Major General William T. Sherman arrived in mid-November, and not a day too soon. He brought with him his four divisions consisting of 17,000 men, and the Federals quickly began offensive operations. This ushered in a new plan and on November 23rd, Thomas' troops overtook the Confederates at Orchard Knob, between Chattanooga and Missionary Ridge. November 24th became known for the "Battle Above the Clouds" as Hooker drove his men on to a Union victory at Lookout Mountain. Finally, on November 25th, the last day of the battle, the Union army crushed the Confederates at Missionary Ridge, pushing them south to Georgia, where they would meet their final defeat.

    The main battle at Chattanooga occurred on November 23rd through the 25th. This Union victory gained them "the gateway to the lower south" which became Sherman's supply line for the 1864 Campaign in Atlanta, Georgia.

  • slide 5 of 6

    Timeline of the Final Day

    The Battle on November 25th785px-Chattanooga Battle 

    1. On November 25,1863, the final battle begins with Hooker signaling readiness at 9:20 a.m. Thomas nudges Grant to alert him to Hookers readiness, while portions of Sherman's army are still marching north on the ridge of Lookout Mountain.
    2. At 9:30 a.m., orders are given to Hooker to move.
    3. Hooker begins moving at 10:00 a.m.
    4. Also at 10:00 a.m., Sherman's troops begin attacking at Tunnel Hill.
    5. Bragg reports Hooker's movement at 11:00 a.m.
    6. Bragg receives a report about activity at Chattanooga Creek at 12:30 p.m. and orders the "first stringers" to go there.
    7. At 1:35 p.m. Hooker announces he needs one more hour to complete the bridge over the Chickamauga Creek, as Rossville Gap is being secured by the Union.
    8. Also at 1:35 p.m., rifle fire is heard by Grand and Thomas and up on the ridge as well as Rossville Gap is under fire.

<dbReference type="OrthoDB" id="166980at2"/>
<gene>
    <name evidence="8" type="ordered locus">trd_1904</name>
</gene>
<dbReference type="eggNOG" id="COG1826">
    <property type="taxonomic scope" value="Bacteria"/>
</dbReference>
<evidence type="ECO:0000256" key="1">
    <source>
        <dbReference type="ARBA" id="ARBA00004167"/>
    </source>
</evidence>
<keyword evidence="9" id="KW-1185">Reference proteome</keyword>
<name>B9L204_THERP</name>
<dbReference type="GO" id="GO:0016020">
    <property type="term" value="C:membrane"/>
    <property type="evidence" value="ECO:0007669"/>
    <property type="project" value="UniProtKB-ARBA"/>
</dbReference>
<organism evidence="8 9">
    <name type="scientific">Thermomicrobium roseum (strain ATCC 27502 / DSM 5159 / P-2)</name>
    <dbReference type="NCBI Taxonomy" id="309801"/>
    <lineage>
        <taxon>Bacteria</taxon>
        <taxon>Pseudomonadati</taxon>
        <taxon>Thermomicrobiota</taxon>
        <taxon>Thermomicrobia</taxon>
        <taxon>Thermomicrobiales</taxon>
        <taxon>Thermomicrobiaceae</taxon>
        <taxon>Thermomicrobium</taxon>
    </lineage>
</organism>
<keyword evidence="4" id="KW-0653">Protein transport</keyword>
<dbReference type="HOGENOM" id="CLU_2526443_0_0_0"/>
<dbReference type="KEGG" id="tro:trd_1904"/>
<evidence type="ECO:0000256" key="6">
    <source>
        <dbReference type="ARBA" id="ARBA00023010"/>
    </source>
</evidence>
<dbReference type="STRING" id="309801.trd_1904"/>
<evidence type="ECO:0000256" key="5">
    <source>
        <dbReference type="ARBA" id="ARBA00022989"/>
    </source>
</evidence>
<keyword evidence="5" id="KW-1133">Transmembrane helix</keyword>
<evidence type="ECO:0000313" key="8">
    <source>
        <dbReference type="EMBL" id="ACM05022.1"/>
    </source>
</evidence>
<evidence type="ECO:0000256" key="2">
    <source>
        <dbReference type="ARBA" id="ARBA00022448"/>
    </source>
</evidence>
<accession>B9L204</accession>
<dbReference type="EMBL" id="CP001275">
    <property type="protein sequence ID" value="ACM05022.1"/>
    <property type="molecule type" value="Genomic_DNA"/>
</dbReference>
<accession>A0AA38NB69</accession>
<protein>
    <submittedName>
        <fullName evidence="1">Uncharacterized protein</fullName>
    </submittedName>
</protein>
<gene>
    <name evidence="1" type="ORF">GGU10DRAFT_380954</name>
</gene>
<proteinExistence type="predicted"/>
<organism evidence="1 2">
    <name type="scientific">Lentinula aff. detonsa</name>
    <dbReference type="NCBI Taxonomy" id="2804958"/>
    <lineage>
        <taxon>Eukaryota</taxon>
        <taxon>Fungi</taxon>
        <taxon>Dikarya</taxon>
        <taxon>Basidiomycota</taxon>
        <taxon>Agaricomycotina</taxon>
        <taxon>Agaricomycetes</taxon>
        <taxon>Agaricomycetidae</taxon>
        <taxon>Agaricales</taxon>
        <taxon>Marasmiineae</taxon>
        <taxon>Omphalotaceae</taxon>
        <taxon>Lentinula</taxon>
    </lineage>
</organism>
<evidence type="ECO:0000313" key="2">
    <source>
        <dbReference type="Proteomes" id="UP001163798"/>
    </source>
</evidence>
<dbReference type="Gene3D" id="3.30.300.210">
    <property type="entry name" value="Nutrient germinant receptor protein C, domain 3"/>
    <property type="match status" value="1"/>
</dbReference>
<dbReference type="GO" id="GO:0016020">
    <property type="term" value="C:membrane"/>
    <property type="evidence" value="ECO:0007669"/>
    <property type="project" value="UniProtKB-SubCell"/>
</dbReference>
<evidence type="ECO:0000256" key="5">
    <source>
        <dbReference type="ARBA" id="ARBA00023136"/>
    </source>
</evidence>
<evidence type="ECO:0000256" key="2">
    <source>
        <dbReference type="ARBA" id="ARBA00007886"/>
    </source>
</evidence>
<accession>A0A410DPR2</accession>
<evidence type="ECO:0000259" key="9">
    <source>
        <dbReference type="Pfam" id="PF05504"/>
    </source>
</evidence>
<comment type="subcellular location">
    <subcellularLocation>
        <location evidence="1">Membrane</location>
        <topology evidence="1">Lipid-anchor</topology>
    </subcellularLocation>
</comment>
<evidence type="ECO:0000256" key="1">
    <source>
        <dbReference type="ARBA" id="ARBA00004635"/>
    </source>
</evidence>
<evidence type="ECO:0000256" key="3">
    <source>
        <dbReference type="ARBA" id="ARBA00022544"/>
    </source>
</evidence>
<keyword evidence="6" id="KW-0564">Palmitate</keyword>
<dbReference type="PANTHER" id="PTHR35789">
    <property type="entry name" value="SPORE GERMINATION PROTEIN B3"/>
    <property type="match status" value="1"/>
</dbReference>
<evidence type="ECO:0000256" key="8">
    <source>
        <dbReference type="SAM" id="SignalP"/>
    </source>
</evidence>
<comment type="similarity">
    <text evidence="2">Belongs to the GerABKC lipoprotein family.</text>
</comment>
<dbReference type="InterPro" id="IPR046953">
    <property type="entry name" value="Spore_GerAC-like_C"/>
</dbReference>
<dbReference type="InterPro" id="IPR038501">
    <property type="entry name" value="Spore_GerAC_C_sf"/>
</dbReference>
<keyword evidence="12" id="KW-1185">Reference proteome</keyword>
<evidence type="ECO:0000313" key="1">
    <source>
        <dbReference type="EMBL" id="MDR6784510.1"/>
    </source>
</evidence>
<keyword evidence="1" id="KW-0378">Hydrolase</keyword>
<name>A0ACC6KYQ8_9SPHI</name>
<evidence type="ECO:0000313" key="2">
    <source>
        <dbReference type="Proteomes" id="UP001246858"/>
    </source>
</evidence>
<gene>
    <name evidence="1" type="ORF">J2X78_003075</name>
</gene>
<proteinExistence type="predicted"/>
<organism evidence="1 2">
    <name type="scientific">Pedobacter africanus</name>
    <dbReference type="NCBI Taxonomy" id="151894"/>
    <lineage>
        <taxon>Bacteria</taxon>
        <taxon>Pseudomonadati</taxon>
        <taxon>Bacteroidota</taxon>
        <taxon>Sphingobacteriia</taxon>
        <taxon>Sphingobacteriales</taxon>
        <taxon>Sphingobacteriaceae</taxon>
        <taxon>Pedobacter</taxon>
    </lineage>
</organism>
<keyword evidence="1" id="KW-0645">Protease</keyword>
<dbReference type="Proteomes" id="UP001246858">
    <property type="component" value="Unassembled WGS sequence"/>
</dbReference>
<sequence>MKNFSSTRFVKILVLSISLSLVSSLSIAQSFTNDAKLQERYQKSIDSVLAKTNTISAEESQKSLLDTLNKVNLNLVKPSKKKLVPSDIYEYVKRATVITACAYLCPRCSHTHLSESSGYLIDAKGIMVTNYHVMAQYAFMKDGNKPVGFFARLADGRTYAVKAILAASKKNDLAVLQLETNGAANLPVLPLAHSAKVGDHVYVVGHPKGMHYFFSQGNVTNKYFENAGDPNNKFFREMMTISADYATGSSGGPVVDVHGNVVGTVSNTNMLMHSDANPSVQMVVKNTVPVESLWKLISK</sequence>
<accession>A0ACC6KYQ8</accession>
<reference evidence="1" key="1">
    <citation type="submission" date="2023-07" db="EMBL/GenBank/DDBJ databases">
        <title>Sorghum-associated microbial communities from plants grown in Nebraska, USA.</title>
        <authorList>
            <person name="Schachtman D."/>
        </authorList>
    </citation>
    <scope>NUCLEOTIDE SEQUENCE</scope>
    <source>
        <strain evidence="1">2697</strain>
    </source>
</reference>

9. Sherman's men also take Tunnel Hill from the west at 1:35 p.m.
    10. Hooker begins firing cannons across Chattanooga creek at 2:30 p.m.
    11. At the same time, Grant returns from lunch to hear cannon fire from the south, and suggests that Thomas move his troops to the rifle pits and then stop.
    12. Sherman's fight leads to prisoners being taken, so he calls it quits.
    13. At 3:00 p.m. Hooker and other Union leaders drive the enemy along the rear of the ridge without meeting opposition.
    14. From 3:15 to 3:30 p.m., the Union troops continue to move from the southwest, continuing north center with no opposition whatsoever.
    15. At this time, Grant can clearly hear the battle from Hooker's direction, and is clearly heard repeating the order to Thomas to move to the rifle pits and stop.
    16. Panicked Confederates flee toward the middle and down the eastern side of the ridge as Hooker's men are at his heels at 3:40 p.m.
    17. Also at 3:40 p.m., six cannons are fired from Thomas' 4th and 14th corps toward the ridge.
    18. By 4:50 p.m., the Union army now sits directly behind Bragg's headquarters.
    19. Also at 4:50 p.m., one of Thomas' divisions breaks through Sharp's spur.
    20. At 5:00 p.m., 2,000 Confederates are taken prisoner.
    21. Grant tells Sherman also to attack at 5:00 p.m.
    22. At 6:00 p.m., the two sides converge on the top of the ridge.
    23. Hooker celebrates on the ridge.
    24. At the last hour some Union men are killed, pursuing the enemy in the dark.
  • slide 6 of 6

    Interesting Facts

    The Battle of Chattanooga was a vital turning point in the Civil War. It opened the door for the Union forces to invade the deep south, making it possible to capture Atlanta just in time to influence the 1864 Presidential and Congressional elections.

    It is rumored that Grant and Thomas did not like each other. Equally as interesting, Grant is said to have gone to lunch at 2:00 p.m. on the 25th of November amidst the fighting.

    At 2:30 p.m. Sherman reportedly called it quits and did not report this fact to Grant. It is said that Grant tells Sherman that Thomas has "carried the hill" at around 5:00 p.m., then tells Sherman to pursue. The records of the conversation mysteriously are missing. Thomas did not pursue.